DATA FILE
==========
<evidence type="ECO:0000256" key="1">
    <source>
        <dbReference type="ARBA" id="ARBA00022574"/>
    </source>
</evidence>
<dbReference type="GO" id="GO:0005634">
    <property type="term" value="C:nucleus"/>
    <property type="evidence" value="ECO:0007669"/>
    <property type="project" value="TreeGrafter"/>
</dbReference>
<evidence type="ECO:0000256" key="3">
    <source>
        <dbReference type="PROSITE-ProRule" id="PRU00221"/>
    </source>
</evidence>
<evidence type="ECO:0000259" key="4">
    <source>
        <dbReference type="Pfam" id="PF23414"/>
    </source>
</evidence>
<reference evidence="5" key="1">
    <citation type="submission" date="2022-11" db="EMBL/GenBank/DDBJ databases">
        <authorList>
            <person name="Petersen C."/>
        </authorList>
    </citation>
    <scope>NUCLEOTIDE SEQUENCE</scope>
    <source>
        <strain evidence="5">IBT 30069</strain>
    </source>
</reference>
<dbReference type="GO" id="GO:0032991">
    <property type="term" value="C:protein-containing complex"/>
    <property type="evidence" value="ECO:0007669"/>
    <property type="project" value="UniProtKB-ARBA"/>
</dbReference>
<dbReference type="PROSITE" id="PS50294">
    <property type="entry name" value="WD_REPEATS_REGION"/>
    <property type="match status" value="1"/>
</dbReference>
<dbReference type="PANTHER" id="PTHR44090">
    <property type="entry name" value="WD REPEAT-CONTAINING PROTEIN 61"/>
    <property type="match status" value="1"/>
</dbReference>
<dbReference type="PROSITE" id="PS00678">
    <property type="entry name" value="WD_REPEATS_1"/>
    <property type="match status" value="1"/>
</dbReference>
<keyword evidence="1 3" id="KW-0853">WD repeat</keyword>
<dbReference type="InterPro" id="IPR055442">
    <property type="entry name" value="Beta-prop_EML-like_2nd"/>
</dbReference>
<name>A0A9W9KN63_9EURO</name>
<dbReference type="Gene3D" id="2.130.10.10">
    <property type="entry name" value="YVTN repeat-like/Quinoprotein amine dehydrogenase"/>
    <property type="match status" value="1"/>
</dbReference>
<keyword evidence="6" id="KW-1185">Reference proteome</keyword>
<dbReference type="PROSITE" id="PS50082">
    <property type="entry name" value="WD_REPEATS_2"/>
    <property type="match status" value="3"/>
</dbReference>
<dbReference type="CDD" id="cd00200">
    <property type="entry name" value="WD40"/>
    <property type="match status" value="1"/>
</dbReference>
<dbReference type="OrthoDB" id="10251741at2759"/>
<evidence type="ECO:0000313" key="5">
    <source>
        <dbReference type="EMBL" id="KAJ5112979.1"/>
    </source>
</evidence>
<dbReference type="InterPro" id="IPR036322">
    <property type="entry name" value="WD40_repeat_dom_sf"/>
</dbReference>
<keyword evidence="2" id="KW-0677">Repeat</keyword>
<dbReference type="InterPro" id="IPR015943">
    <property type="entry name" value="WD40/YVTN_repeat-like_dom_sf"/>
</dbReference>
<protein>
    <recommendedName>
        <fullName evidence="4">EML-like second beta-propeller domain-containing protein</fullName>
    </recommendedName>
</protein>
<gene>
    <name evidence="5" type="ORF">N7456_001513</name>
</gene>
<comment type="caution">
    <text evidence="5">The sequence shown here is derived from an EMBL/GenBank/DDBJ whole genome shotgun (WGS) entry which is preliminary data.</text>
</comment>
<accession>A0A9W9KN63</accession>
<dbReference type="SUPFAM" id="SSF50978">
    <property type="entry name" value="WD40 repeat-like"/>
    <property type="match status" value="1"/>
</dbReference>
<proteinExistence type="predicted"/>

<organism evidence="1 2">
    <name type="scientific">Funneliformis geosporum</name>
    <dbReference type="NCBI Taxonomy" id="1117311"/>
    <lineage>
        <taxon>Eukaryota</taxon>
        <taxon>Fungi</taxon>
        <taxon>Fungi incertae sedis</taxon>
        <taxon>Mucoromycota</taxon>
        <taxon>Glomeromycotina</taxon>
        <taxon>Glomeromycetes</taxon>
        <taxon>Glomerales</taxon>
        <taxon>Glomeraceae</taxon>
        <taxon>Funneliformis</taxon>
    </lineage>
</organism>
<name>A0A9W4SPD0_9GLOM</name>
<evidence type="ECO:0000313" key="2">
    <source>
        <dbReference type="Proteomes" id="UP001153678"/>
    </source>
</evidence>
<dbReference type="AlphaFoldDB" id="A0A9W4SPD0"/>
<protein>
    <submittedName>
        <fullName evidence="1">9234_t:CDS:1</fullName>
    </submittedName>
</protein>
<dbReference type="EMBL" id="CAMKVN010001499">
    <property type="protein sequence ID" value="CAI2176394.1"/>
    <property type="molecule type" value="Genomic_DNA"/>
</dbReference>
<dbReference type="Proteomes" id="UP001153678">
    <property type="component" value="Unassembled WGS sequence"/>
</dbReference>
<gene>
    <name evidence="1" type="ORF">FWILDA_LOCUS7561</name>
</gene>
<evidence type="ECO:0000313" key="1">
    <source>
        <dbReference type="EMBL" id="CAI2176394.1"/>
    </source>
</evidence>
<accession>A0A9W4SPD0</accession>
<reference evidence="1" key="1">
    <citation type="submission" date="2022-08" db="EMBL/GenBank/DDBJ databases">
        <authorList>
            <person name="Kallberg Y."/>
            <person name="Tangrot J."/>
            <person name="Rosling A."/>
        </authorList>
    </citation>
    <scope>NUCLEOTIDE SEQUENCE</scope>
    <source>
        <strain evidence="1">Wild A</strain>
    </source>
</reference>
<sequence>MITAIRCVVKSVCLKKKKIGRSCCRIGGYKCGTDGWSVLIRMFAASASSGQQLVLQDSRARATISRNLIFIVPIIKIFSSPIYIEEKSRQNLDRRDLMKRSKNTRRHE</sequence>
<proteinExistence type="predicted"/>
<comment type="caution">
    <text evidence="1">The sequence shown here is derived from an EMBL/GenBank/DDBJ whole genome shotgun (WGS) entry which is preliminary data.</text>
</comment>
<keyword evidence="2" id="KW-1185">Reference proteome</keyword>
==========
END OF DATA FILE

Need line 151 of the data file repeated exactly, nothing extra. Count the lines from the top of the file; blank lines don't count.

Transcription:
    </source>